Re: Are key files better than passwords?



Maaartin wrote:
Would a combination of AES-TWOFISH (included in Truecrypt) be considered a cascade cipher?

Sure, http://www.truecrypt.org/docs/?s=cascades

I have googled this term and I mostly got definitions that I did not
understand (ie keys of the component ciphers are independent)

That's simple:
1. In case of Truecrypt: The keys are independent only in the sense
that they're all derived by a secure method from you key.
But that should be fine.
2. Only in case of independent keys there's a proof that cascade is at
least as good as the best cipher included.

Would a combination of three ciphers (maximum allowed by Truecrypt) be
better than two?

Sure, but according to
http://en.wikipedia.org/wiki/Advanced_Encryption_Standard#Security
+ The design and strength of all key lengths of the AES algorithm
(i.e., 128, 192 and 256) are sufficient to protect classified
information up to the SECRET level. TOP SECRET information will
require use of either the 192 or 256 key lengths.
So, are you sure, you need more than top secret?
Do you think, there's no point weaker than the cipher?
OTOH, on my new computer there's no need to use anything weaker than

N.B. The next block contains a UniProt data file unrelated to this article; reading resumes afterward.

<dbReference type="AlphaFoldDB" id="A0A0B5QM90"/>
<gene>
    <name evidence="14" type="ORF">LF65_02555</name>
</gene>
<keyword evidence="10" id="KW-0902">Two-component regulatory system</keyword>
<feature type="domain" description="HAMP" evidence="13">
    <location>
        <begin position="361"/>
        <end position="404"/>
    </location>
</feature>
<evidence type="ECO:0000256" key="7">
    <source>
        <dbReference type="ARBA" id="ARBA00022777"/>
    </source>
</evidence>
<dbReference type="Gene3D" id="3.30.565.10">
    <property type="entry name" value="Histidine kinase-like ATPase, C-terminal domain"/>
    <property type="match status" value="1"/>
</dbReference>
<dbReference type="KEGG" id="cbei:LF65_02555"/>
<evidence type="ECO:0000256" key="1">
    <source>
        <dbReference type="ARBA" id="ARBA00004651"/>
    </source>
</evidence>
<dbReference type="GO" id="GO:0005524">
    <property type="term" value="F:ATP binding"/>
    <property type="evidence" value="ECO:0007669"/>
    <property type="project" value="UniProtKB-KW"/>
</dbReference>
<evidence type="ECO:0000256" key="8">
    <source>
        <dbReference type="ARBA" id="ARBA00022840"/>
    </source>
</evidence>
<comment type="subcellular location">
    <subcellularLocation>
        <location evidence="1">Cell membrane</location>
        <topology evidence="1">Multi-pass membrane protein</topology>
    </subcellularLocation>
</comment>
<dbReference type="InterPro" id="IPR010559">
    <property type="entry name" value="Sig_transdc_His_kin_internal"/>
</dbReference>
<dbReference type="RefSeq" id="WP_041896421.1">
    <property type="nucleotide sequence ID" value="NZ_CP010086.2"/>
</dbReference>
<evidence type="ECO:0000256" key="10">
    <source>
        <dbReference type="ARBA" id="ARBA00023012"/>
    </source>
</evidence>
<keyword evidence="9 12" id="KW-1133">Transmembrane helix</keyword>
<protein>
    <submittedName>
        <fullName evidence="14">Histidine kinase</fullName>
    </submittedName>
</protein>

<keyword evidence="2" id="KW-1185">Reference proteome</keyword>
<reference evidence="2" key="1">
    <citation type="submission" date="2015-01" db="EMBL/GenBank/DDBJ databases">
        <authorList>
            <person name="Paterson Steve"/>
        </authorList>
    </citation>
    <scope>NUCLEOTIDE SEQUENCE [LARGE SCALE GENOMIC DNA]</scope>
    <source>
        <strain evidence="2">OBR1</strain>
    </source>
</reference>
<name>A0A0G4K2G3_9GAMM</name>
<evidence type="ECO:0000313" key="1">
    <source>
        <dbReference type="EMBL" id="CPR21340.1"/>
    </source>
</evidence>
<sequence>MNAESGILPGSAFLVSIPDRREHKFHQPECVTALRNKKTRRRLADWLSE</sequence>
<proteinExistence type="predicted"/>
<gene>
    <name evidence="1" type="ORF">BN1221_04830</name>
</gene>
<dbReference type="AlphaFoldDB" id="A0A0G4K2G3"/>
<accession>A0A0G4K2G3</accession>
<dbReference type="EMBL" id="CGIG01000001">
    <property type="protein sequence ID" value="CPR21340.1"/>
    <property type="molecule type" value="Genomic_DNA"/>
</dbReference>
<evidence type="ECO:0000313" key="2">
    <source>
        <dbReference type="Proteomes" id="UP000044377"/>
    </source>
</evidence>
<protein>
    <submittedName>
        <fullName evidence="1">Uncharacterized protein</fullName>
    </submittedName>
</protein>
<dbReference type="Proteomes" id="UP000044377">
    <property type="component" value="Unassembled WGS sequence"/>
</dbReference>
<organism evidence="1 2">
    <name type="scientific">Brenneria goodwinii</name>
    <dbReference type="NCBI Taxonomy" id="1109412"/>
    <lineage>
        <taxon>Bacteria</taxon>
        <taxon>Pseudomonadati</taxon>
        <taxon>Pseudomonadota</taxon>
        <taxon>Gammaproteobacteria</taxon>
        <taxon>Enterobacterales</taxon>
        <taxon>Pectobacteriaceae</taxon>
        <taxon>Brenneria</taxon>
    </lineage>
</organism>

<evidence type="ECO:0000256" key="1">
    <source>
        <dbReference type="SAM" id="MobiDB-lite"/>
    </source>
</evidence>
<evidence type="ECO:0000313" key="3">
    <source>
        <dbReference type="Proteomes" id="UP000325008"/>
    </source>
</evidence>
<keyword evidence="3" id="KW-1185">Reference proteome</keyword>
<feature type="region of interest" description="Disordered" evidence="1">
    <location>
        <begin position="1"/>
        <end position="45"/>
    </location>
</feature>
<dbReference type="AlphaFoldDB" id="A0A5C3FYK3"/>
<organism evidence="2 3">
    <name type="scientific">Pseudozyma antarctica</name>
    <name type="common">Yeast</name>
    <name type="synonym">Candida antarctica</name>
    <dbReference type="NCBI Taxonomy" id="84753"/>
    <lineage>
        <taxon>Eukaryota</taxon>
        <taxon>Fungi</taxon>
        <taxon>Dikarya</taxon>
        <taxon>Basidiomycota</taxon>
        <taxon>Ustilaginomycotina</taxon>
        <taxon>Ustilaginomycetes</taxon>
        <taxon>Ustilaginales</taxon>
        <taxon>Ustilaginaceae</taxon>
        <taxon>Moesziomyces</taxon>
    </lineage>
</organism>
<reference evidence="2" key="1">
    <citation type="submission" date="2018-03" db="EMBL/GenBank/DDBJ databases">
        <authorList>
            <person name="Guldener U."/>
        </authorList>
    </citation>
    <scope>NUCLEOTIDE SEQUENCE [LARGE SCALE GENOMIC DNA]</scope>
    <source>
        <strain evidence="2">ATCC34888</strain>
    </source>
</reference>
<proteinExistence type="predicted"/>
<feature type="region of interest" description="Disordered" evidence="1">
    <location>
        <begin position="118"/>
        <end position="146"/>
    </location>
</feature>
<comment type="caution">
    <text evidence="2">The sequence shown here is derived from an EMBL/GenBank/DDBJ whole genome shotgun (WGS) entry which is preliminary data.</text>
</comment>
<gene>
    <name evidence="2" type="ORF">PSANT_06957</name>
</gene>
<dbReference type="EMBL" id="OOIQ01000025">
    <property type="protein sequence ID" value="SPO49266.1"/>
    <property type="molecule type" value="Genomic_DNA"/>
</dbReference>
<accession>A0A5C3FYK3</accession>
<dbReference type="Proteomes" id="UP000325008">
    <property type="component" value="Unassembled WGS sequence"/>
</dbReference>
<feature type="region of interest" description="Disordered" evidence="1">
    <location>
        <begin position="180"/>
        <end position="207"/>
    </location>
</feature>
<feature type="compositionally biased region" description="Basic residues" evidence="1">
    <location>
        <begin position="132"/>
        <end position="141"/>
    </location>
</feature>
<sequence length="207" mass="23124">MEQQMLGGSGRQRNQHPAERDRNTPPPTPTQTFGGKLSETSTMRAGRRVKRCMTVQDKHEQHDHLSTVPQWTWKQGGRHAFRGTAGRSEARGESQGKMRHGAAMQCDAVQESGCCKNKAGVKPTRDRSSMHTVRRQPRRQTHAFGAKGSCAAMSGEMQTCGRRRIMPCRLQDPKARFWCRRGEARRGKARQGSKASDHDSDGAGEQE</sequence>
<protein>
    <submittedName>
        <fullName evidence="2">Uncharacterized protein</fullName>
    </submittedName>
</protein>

three ciphers in chain, the CPU is mostly idle, anyway.

I'm just curious as to what might be so important as to have it
withstand 50 years (which I think = nothing).

Maybe I haven't read it carefully enough, but I see no statement about
the necessity of *preservation* of the data in 50 years.
The OP only requires it to stay *secret* that long. Or did I
misunderstood him or you?

A simple example: Imagine I get some personal data of my customers.
I'm forced by law to keep it secret and there's no mitigation allowing
me to publish it after 10 years. Well, using encryption good enough
for top secret must be good enough, but there's an old german saying
"we are all in the hands of God, whether at sea or in court".

You cant have a secret without preserving it also. Otherwise it gets lost.

He stated that he need it to be very secure (he used 50 years as a gauge of something being very secure) because he is paranoid about people decrypting the data. So it can't be because he is forced to by law.

He also mentioned "they" which leads one to believe that someone has an interest in what he has encrypted. I don't believe a normal everyday person has anything that "they" would really want to spend years of effort to crack. Unless it is something that you are not supposed to be in possession of in the first place...
.